Over the past decade, much has been written about the rise of performance in contemporary art’s institutions, with gargantuan architectures like Tate Modern’s Tanks or New York’s The Shed now inviting a wide range of artists invested in event-based work. This trend in performance programming (and dedicated editorials of this sort) is often associated with the museum’s recognition of consumer appetites within an experience economy. But while a healthy sense of skepticism of this commercialization is worth maintaining (particularly if, in return, it neglects to attend to the infrastructures, services, and wages required to support events fairly), what begs consideration is how the specific qualities of performance — and the unique facility of dance — is able to spotlight the grip of the attention economy, of which the single greatest unit of currency is the digital image in circulation. And whether or not it’s intentional, the development or appropriation of cavernous, modular, and interlinked spaces for performance allows for a theater of images and a choreography of circulation fit for the times.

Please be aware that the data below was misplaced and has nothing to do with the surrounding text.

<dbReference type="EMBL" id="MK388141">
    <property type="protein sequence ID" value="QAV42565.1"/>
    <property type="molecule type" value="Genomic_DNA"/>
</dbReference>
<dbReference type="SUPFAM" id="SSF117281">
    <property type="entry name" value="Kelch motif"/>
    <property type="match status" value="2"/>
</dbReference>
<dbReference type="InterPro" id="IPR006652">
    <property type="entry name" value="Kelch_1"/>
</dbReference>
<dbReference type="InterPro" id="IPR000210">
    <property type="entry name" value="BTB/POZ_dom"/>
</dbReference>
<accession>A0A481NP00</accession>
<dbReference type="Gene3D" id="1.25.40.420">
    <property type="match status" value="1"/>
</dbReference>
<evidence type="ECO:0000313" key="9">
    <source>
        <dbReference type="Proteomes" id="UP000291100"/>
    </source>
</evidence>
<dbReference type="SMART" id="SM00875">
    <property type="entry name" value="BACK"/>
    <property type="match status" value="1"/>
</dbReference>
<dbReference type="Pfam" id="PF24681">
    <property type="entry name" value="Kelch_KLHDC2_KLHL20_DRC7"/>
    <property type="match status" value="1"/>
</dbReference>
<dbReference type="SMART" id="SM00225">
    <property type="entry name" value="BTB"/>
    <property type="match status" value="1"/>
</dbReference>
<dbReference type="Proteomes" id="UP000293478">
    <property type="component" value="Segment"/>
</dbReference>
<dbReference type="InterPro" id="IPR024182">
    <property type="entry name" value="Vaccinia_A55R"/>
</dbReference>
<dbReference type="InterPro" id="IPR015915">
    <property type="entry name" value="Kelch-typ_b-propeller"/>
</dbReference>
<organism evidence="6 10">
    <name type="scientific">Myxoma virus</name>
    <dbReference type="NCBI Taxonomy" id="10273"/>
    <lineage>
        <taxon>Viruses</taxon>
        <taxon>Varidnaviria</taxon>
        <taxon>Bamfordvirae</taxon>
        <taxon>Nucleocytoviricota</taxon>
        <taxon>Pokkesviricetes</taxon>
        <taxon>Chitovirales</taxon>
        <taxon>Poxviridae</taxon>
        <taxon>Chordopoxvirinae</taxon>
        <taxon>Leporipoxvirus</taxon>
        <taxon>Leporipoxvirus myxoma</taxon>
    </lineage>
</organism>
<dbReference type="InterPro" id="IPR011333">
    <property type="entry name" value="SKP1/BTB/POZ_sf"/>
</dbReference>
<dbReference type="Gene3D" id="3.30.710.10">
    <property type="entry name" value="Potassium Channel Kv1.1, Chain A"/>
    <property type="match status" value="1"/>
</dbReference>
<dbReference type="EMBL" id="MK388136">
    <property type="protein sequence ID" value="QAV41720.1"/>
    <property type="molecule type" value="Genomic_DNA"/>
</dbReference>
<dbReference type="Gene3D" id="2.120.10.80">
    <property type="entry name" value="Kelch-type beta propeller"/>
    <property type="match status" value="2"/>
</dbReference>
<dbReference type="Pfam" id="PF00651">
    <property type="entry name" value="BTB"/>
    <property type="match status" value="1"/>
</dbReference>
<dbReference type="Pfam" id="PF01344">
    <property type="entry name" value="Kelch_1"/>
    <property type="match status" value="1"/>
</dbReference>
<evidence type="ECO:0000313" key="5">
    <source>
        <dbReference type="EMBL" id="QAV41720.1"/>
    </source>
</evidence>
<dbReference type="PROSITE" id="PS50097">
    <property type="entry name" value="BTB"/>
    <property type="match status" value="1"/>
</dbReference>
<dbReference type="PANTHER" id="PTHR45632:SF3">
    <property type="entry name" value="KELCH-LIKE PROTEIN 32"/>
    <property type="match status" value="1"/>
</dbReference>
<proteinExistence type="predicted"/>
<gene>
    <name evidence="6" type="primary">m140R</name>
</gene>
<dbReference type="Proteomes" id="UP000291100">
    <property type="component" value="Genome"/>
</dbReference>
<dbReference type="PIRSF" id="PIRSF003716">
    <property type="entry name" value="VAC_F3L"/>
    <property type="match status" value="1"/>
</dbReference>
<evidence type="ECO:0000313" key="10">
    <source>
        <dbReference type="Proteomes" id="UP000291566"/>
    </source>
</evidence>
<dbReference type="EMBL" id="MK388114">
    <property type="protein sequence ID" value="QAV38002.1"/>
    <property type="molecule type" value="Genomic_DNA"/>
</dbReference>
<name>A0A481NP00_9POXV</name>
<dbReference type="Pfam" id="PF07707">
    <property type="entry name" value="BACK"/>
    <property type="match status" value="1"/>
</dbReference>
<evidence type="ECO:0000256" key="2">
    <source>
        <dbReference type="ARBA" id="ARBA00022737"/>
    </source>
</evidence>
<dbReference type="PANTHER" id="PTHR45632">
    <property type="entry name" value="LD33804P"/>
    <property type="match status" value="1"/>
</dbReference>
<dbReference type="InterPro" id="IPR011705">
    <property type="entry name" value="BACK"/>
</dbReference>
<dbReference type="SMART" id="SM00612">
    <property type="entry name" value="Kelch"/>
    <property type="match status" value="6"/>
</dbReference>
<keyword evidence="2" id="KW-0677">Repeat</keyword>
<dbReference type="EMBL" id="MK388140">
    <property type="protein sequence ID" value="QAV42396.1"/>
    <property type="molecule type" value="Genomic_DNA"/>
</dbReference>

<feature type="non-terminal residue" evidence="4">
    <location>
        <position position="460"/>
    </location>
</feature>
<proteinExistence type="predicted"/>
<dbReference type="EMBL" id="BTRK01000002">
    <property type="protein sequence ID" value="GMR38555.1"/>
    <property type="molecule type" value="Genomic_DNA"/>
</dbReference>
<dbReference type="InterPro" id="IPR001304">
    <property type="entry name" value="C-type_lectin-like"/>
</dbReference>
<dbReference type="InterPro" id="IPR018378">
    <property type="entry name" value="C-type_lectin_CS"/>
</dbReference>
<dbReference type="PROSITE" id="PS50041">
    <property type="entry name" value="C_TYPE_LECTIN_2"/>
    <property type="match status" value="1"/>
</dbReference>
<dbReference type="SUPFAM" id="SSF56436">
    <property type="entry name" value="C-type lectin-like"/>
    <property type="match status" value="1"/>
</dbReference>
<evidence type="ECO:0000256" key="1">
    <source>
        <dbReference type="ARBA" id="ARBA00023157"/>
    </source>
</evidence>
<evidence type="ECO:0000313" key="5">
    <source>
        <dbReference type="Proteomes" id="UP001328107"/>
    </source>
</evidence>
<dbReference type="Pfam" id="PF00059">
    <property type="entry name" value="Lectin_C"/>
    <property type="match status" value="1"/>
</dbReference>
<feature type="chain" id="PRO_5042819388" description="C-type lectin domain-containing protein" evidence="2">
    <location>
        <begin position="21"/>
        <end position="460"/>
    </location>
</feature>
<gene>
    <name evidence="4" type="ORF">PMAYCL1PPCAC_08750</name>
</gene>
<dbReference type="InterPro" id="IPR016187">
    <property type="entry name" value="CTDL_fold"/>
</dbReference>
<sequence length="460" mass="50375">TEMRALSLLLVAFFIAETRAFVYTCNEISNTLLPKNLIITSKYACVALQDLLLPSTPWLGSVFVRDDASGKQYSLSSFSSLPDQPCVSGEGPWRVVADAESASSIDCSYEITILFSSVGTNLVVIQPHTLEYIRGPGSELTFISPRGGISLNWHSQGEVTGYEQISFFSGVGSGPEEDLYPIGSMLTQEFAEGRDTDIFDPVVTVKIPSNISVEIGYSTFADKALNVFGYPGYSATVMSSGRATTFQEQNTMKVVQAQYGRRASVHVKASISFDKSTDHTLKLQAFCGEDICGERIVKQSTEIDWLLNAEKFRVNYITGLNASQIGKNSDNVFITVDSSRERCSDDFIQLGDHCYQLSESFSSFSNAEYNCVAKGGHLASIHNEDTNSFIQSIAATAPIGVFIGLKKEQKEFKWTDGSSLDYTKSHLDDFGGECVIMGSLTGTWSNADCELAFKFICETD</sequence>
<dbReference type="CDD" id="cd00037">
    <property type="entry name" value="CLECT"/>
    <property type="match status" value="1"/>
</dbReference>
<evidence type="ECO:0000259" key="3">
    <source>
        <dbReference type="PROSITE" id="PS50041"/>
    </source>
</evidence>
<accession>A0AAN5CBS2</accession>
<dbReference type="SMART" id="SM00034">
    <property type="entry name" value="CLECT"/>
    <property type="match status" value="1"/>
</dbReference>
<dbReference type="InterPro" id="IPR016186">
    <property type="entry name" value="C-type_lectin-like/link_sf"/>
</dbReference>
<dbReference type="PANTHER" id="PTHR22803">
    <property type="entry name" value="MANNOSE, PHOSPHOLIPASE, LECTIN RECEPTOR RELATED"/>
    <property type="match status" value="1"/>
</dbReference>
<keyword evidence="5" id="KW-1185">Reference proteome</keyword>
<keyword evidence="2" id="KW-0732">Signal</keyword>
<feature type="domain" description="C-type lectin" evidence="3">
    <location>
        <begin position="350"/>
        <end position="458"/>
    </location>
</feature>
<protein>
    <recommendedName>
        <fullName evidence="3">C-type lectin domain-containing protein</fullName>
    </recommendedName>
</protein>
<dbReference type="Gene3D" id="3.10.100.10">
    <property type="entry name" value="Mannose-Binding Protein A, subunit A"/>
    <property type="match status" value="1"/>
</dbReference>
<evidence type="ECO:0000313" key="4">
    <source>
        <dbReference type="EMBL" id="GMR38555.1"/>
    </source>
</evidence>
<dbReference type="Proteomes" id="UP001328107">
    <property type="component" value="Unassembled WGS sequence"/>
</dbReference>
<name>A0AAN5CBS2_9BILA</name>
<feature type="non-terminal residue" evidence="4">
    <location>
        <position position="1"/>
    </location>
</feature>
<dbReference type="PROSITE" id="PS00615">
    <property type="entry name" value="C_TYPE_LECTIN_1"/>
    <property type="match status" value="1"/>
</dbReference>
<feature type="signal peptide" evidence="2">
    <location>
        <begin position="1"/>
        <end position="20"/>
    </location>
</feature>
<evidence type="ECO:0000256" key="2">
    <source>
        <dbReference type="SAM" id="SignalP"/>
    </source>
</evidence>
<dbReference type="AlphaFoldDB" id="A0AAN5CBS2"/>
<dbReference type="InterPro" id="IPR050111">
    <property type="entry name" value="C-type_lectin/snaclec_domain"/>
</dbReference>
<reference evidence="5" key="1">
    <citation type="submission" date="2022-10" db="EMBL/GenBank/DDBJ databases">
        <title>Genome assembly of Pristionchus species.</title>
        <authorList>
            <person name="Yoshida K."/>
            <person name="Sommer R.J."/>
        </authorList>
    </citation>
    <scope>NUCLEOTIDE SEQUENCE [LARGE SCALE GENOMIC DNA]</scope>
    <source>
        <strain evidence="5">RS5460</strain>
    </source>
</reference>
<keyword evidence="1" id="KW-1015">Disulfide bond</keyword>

The image and the specter of the camera are everywhere, on every street corner and social gathering, on every interface, media platform, and blog. They transition between spheres in our hands through applications on our phones. There are many political consequences to changes in media, from centralized and regulated distribution models to underregulated, prosumer-driven circulation: streams and perspectives of reportage multiply, witnessing and evidence changes, hegemonic accounts are potentially challenged. Recent paradigm shifts brought about by MeToo, Black Lives Matter, and Extinction Rebellion validate some of social media’s claims about providing connectivity. But the adverse ramifications are many: habitual social media usage increases dependencies on information consumption and production; and frequent engagement creates data, extracted and fed back as targeted content, a process corporatizing our decision-making such that commonly used platforms have taken physical and psychic possession of spaces formerly, if problematically, considered public. All this “sharing” of content is mediated by companies holding hands with other companies holding hands with politicians — alliances fostering covert and unregulated campaigns, such as is evident in the recent Cambridge Analytica investigations.